New producers shared the limelight with old hands at this year’s Royal Three Counties International Cider & Perry Competition at the Royal Three Counties Show.
Mattias Pihlwret took home the Best in Show trophy for Out of the Orchard’s Orchard Frog cider. While home to the National Perry Pear Collection, Hartpury Orchard Centre, where Out of the Orchard is located, does not grow cider apples. So Mattias heads across the border into Herefordshire, to the historic parish of Much Dewchurch, to collect his fruit, a careful blend of four classic cider varieties, Dabinett, Yarlington Mill, Stoke Red and Kingston Black.
“It’s like when you bite into a cider apple. With a bit of toffee and caramel,” said Mattias as he sipped his golden-hued cider with its gentle tannins. “I handpick it, so there’s a lot of work,’ he said with a smile. “Hands and knees.”
So why the name, Orchard Frog? Based in rural Gloucestershire, Hartpury Orchard Centre has its own wetlands. The Ryeland sheep that graze the orchard in summer count on frogs, bats and adders as their neighbouts as well as the ducks, swans and herons who frequent the ponds.
Youth takes the lead
With similar entry numbers to 2018, the judges singled out the quality of the perries and the medium cider flight in particular as worthy of note.
While Tom Oliver took to the podium once more, scooping Best in Herefordshire with awards for bottle conditioned and sweet perries, and a sweet cider, it was Lucie Mayerová who did the double. Lucie, apprentice cider maker at Ragged Stone, followed up her 2018 Best in Worcestershire win with an even more convincing show of force this year.
2019 honours came with ciders from Lucie’s new brand, Naked Orchards. Scoring top marks in the Medium Perry category with her Fat Bottomed Girl Perry, Lucie explained how some of the fruit came from the Three Counties Showground itself. Planted as a planted as a national perry pear orchards, “We get the chance to pick it sometime,” explained Lucie. “And last year we got the chance.”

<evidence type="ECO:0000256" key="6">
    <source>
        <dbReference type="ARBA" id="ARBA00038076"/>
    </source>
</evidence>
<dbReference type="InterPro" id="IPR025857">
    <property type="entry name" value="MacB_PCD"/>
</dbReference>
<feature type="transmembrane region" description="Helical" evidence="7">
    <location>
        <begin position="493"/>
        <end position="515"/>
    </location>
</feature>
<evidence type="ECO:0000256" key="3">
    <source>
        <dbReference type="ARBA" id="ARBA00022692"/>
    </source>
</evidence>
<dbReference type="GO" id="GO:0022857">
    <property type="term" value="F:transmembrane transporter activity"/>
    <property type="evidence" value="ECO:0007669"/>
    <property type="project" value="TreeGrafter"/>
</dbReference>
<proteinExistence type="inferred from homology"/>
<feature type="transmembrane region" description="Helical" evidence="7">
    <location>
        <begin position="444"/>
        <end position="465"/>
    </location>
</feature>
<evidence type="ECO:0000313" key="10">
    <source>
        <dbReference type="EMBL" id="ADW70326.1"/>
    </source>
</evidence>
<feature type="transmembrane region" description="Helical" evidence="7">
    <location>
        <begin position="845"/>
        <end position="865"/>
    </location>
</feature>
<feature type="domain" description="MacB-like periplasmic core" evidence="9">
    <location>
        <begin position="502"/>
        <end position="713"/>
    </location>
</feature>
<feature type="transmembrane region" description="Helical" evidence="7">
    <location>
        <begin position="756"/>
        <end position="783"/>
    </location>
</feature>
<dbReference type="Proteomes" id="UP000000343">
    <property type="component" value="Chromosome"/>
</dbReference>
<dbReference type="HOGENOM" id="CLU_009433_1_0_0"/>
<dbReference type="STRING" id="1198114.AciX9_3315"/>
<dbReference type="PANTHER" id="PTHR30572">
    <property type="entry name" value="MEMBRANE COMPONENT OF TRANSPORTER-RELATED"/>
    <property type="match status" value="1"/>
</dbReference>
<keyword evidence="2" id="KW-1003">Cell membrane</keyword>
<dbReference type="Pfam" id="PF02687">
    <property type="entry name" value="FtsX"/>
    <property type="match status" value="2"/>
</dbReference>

Lemony white gold in colour with a fragrant mix of pear aromas, and made “as naturally as possible”, Fat Bottomed Girl shows a winning blend of sweetness and sharpness, plus light tannin and pleasant texture.
“This one is a blend of many varieties,” said Lucie. “Including a special one called Hawkes Hill – currently there’s only one known tree. I will get on with grafting! It will also be planted in the national Collection of Perry Pears in Hartpury.”
Her winning dry cider, bright gold in the glass, was blended specially for the competition. There’s a hint of tannin alongside fresh Russet-like aromas and bright apple tang, indicating the cider apples alongside a high proportion of Bramley apples. This reflects the orchards where Lucie gathers her fruit from. “We work with what we’ve got,” she said with a smile.
Naked Orchards epitomises the team’s growing and cidermaking philosophy. Summer festival appearances and orchard duties mean that its digital presence has yet to land. “We’ll get on top of that as soon as possible, but no guarantees,” said Lucie. That’s not stopping her thinking of the future though. “We’ve got a lot of experimenting to do,” she said as we parted. Watch this space.
THANKS GO TO…
Competition manager Dave Sanders offered his thanks to this year’s enlarged judging panel, the Cider Gang, Pete Wilce, Wilce’s Cider, Ross Duncan, The Stable, and Ben Jaffe, Dragonfly Cider; and the Perry Squad, Ed French, Checkley Brook Cyder, Tracey Yarnold, aficionado, Phill Palmer, Palmer’s Upland Cyder, and Russell Sutcliffe, Innocent Pilgrim.
The Royal Three Counties International Cider & Perry Competition is kindly sponsored by Vigo Ltd and Cider Cellars.
Full results can be found here.
Head to facebook for images of the winners.